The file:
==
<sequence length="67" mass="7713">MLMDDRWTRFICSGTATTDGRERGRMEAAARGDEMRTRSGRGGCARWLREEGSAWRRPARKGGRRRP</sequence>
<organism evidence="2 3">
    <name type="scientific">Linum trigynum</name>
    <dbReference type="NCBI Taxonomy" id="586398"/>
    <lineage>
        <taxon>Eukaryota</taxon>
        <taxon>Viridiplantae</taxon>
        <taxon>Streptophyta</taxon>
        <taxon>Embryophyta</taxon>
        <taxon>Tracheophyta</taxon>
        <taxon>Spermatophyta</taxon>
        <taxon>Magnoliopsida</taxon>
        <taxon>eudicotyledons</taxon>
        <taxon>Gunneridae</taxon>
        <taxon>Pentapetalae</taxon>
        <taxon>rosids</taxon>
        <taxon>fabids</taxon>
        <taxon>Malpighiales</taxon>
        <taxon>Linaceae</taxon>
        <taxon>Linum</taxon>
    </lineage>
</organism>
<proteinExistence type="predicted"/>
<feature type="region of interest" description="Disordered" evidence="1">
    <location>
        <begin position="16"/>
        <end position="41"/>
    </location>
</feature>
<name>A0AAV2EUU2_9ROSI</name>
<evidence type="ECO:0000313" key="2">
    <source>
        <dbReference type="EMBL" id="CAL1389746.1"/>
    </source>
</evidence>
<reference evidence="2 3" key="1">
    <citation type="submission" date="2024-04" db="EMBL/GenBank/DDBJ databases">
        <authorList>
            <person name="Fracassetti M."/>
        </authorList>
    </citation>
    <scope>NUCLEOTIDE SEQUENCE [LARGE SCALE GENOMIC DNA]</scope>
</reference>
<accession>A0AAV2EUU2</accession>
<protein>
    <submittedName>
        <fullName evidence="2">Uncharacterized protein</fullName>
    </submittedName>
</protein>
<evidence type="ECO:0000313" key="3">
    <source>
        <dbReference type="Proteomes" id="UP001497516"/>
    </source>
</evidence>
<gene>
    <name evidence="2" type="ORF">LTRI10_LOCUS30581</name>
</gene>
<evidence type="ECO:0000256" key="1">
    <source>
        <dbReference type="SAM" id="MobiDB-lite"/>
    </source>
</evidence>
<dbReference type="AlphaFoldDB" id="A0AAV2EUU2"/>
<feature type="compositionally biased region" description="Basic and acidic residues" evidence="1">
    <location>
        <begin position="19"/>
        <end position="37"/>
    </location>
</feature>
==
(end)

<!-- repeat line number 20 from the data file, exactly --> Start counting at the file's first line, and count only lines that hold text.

        <taxon>Linum</taxon>